I've decided to share her art with you as a tribute to her strength as my landmark post at 4000. None of the pieces are titled, their content is esoteric and personal, but they have a quiet psychological power that I respect and enjoy.
Thank you for being here for me, for being such a strong emotional and intellectual support system through the most turbulent years of my life. And here's to a future that's a lot brighter and center that holds no matter how chaotic the journey.
Posts: 8503 | Registered: Aug 1999
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Thank you for sharing her artwork. I especially loved the one with the sleeping woman in her bedroom and yet surrounded by a dreamscape. I really like how that one was done--the image just sticks with me.
I too, just the other day, was feeling so impressed at the faith of those around me. They didn't have faith because they knew everything was going to turn out OK (by "OK" I mean "the way they wanted"). They didn't know. But they have faith. It makes me wish my faith were stronger. And so often I wonder why my life is calm and simple while others have to worry and suffer so much.
*quickly counts blessings*
Thank you for sharing this about your mother and family.
Posts: 7050 | Registered: Feb 2004
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Did you know, that peom was former CIA director Richard Helm's favorite?
I'm so proud of you Annie, you've done great things in school, but you've done even better outside of it. Your sibilings are lucky to have you as a big sister, strong, compasionate, and right! And though you'll have to ask your Mom, I'm sure she would tell you that you've been a wonderful daughter (just as she is a wonderful mother ). I'm sorry your family has to go through all this, but I think they're absolutley great, and they all look like they'll come out the other end having learned and grown, which is what life's all about.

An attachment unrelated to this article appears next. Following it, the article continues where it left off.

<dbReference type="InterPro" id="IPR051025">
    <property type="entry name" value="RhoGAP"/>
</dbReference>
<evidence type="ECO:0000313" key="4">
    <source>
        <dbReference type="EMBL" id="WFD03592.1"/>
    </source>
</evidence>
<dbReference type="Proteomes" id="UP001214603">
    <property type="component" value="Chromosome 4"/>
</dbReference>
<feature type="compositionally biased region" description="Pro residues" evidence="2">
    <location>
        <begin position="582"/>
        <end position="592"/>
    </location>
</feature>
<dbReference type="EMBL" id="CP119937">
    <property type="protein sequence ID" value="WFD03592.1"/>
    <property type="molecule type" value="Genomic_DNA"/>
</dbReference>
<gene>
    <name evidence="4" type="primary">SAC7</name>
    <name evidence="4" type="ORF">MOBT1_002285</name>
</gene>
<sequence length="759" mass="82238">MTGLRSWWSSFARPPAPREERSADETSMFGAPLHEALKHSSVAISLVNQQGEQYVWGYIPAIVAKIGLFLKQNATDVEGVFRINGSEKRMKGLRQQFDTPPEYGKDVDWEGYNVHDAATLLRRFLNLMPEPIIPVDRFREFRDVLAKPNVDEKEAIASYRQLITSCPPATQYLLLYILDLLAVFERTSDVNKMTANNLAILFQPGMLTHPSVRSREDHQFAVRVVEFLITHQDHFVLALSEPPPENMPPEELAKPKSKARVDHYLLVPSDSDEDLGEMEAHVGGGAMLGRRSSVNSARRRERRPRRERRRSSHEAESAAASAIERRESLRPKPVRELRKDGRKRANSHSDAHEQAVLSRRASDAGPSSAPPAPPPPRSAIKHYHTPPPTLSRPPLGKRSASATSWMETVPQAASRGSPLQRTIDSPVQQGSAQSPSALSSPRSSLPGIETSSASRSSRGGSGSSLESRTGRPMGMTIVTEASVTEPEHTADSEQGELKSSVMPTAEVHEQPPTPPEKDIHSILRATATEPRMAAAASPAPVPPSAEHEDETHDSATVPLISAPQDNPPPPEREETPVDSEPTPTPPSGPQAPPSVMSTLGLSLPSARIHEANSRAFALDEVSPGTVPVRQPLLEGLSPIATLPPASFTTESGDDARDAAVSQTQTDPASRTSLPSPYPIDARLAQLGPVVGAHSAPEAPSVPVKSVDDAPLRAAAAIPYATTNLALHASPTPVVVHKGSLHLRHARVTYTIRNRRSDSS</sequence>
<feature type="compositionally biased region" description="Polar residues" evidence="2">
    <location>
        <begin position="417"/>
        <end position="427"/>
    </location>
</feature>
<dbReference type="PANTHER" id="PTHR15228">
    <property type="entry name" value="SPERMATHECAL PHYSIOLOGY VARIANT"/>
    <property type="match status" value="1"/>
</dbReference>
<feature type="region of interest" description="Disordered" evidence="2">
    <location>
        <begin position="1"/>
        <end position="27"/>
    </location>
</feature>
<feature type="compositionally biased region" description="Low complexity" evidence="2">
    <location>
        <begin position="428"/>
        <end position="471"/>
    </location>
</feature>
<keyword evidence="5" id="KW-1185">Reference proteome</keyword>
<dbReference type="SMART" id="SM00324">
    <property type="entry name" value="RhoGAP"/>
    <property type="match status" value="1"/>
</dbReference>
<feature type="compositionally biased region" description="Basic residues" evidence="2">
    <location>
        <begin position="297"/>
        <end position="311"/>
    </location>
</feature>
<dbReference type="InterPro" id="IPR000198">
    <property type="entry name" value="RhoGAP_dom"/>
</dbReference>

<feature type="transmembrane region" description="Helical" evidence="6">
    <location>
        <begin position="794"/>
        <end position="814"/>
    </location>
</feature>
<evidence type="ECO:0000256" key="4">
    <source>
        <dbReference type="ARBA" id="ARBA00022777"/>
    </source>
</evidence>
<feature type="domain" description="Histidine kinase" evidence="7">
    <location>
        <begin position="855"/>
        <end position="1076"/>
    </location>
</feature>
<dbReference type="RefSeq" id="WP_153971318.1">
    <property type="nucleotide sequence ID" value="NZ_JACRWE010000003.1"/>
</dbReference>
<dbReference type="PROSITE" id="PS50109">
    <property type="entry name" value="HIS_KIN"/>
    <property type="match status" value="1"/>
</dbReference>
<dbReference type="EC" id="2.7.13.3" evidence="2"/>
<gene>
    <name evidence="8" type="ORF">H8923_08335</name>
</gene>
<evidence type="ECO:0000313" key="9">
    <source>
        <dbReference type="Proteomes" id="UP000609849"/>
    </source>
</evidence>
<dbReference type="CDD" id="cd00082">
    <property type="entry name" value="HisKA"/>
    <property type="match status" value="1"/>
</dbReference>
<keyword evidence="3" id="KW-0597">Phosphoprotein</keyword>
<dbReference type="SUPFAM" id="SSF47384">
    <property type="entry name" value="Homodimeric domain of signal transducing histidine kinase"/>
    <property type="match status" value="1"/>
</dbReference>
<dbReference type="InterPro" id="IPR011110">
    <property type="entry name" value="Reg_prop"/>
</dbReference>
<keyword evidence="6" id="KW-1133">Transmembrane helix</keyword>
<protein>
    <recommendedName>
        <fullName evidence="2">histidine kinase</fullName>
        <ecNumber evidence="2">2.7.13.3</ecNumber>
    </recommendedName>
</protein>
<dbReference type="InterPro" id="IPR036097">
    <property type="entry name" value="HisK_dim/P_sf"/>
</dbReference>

Thank-you Annie darling, for being such an inspiration!
As I read past the poem and into the problems you and your family are having, I couldn't help but put myself in the same situation and said to myself silently that I would most definitely turn to my faith. I was glad to hear that you and your mother find some solace in your faith, and the ties that bind, although frayed and worn at times, have a lasting ability to hold strong even in the most difficult of times.
I MOVED home to a small town of 8000 from Chicago, so I can appreciate the odd feeling of entrapment that a move like that can make.
But most of all, I wish you and your family the best and I have a feeling, that with you home for the summer, you will find a way to weave your own thread into those ties that bind, further anchoring that center.
Posts: 1870 | Registered: Mar 2003
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It's funny to read your post now Annie as I watch my own mom battle her way through some amazing and debilitating battles. It's so hard to be here and not be able to do anything, to see her get so upset and try to think of a solution...my stomach has been in knots for days.
I appreciate your post and your mom's beautiful artwork. I really like it and I can tell that valuable pieces of her are invested in each work. It somehow made me feel better, at least in the fact that I'm not alone.
Thanks for being you and for sharing this with us. (((Anneke)))
Posts: 6415 | Registered: Jul 2000
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Annie... you are a wonderful person. You know that don't you. Sure you do. Your mother is a wonderful person. I can see where you get your strength from. Thank you for sharing your mother's gift with us. To me, everything she draws sings "her family" and how she sees you all.